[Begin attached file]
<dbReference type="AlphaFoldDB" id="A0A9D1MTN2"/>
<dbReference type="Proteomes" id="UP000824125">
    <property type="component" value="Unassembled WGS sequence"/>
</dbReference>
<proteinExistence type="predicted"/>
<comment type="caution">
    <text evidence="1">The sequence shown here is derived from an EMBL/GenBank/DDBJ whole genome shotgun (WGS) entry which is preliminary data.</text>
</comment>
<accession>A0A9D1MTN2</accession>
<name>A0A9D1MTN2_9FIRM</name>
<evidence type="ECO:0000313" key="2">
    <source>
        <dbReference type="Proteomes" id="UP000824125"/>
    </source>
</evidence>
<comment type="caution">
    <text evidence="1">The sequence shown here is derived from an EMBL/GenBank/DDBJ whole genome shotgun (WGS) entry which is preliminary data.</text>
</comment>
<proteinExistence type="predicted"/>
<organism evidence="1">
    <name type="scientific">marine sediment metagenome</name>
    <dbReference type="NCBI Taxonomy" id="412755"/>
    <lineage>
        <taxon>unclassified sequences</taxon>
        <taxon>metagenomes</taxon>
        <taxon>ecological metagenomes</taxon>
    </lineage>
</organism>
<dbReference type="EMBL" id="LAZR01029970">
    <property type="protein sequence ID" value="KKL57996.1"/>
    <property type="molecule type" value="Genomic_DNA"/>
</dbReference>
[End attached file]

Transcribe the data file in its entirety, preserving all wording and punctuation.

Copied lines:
<dbReference type="AlphaFoldDB" id="A0A9D1MTN2"/>
<dbReference type="Proteomes" id="UP000824125">
    <property type="component" value="Unassembled WGS sequence"/>
</dbReference>
<proteinExistence type="predicted"/>
<comment type="caution">
    <text evidence="1">The sequence shown here is derived from an EMBL/GenBank/DDBJ whole genome shotgun (WGS) entry which is preliminary data.</text>
</comment>
<accession>A0A9D1MTN2</accession>
<name>A0A9D1MTN2_9FIRM</name>
<evidence type="ECO:0000313" key="2">
    <source>
        <dbReference type="Proteomes" id="UP000824125"/>
    </source>
</evidence>
<comment type="caution">
    <text evidence="1">The sequence shown here is derived from an EMBL/GenBank/DDBJ whole genome shotgun (WGS) entry which is preliminary data.</text>
</comment>
<proteinExistence type="predicted"/>
<organism evidence="1">
    <name type="scientific">marine sediment metagenome</name>
    <dbReference type="NCBI Taxonomy" id="412755"/>
    <lineage>
        <taxon>unclassified sequences</taxon>
        <taxon>metagenomes</taxon>
        <taxon>ecological metagenomes</taxon>
    </lineage>
</organism>
<dbReference type="EMBL" id="LAZR01029970">
    <property type="protein sequence ID" value="KKL57996.1"/>
    <property type="molecule type" value="Genomic_DNA"/>
</dbReference>